Bereavement Counselling
Neil Wood-Gaiger BSc (Hons) Psych; Ad Dip CP; Dip Hyp CS; MBPsS; MCS (Acc); MHS
Hypnotherapist ~ Psychotherapist ~

Bereavement Counselling, Taunton

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Loss, Grief & Bereavement Counselling

The psychological effects of grief may include any of the following reactions to loss including feelings of sadness, often in a society that shuns sadness, the client may find sadness difficult to express, they may be discouraged from expressing these feelings by others around them, who, not wanting to confront their own emotions may encourage a ‘stiff upper lip’; loneliness is often experienced following the death of a loved one, especially when it means that the person now has to live on their own, we seek company and experiences feel more real when they are shared, during bereavement, this sense of shared existence may be lost, leaving a void expressed in loneliness, the empty place at the table a constant reminder of their departure; regret, yearning,longing, and wishing that it had not happened and that they can undo the past and have the departed back again may also feature in grief. Although these emotions are almost expected of someone bereaved, to the extent that others may criticise someone who is not showing sufficient grief (this behaviour may be a coping strategy to mask grief) others may appear more difficult to understand such as fear and anxiety, including the fear that they may die as well or anxiety over how they will be able to live without their loved one, they may feel unable to see how they can be happy again. These emotions can become overwhelming and they may feel anger that they have been put into the position that they are going through. They may not understand the force of this anger, feeling ashamed that they are blaming the one they have lost, or the anger may be directed towards others or God, blaming them for taking their loved one away. Feeling of guilt may materialise either over these feelings towards their lost loved one or directed towards others, or feelings of guilt that they could have done something, or not done something so that their loved one would still be alive. They may be suffering from shock, a process that helps to numb the system so that coming to understand this new situation takes place at a rate that will not overwhelm the client.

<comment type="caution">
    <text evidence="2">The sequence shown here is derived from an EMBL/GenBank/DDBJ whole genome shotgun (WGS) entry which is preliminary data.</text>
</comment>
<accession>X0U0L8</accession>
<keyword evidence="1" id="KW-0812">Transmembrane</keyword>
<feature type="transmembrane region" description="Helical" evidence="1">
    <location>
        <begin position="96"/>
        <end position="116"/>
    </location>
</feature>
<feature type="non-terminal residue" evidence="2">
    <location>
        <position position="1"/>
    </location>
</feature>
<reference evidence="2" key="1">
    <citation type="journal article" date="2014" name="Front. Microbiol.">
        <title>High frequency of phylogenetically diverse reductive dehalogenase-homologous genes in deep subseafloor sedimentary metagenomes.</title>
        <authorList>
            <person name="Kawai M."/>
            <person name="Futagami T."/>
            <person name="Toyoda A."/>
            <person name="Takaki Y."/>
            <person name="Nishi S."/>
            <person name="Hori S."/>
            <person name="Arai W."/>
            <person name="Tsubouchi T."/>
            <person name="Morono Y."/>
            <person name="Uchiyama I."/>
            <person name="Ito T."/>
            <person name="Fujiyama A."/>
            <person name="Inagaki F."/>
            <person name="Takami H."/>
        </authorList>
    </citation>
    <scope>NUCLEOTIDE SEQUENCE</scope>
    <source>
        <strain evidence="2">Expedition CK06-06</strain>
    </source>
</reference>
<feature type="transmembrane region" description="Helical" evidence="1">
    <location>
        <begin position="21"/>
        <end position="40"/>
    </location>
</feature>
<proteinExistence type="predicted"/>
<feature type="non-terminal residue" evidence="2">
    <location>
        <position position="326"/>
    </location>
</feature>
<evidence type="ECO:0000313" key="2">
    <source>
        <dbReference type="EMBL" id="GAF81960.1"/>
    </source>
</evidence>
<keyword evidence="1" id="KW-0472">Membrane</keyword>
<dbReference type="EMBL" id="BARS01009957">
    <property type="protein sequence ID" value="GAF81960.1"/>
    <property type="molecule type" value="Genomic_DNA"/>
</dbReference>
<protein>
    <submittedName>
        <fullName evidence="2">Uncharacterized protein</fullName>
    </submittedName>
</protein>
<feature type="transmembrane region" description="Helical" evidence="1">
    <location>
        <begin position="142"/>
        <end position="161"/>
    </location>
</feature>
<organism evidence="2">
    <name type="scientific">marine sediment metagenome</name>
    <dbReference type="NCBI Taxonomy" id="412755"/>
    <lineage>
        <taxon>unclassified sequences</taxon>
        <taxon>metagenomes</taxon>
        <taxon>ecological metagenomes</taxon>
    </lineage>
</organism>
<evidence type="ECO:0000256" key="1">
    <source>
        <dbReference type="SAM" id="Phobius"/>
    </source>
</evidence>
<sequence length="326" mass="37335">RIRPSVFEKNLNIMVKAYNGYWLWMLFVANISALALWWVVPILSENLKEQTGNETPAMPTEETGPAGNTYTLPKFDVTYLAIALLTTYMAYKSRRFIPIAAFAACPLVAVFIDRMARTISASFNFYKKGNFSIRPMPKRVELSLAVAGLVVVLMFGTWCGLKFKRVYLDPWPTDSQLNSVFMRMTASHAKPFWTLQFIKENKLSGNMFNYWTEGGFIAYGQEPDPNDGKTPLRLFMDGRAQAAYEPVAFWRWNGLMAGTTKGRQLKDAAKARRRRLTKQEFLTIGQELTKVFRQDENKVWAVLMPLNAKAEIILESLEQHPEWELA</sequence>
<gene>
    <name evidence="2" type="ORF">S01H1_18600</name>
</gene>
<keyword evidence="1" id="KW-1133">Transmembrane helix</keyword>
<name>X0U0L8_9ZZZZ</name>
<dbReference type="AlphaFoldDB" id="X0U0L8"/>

The bereaved may also be experiencing what some might consider to be improper emotions such as relief or emancipation, these feelings may follow having to nurse someone who was terminally ill, or someone who was in a previously abusive relationship, the death may feel like a weight has been lifted from their shoulders and that they can now have the life they could not have had when the deceased was alive. Although, these feelings although seemly positive, can be the harbinger of guilt over these feelings. Feeling relief or even glad that someone has died is considered socially unacceptable and creates a conflict between the knowledge that the pain of the departed has ended and regret that they suffered and died or being able to express anger that they were sick.

Therapy will not dismiss any of these emotions, even when directed towards themselves, it will not offer sympathy in a ‘there, there’ approach saying that ‘everything will be alright in the end’, someone in the mist of grief maybe unable to see an end. What therapy does is recognise that these are all part of the normal healing process and a necessary step that each individual needs to go through on their particular path to creating a new life, with its own hopes and expectations, without the one they have lost. These emotions are normal and leaving them unacknowledged, or worse dismissing them may cause them to fester and return as future unresolved psychological trauma.


The 5 stages of grief to help understand the normal feelings that many experience during the grieving period. These phases are as follows.

The 5 stages of grief









The 5 stages of grief


Of course each of the ‘phases’ is not a separate stage and that they overlap and the feelings and emotions they represent are those emotions experienced by individuals which may progress at differing rates and may go back and forth at different times or circumstances. The ups and downs of these stages might be represented as the up's and down's in the graph.

Not everyone will grieve in the same way and that the concept of phases represents movement towards healing, which will vary from person to person. There is no such thing as building on these stages, they come and go as time goes by. Therapy helps to guide through the stages and give coping skill to help along the way. There are no time constraints or pressure to adhere to the stages.

When it comes to bereavement therapy the needs of the individual are uppermost.


To book your FREE initial consultation call Neil anytime on 07968 465933
or email any questions to


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Neil Wood-Gaiger Counselling Hypnotherapy Taunton Glastonbury Somerset
Practice address
Rowan Cottage
130 Wells Road
Tel: 07968 465933 (mobile)


The British Psychology Society Member Insured with Holistic Services Insurance
National Hypnotherapy Society Member

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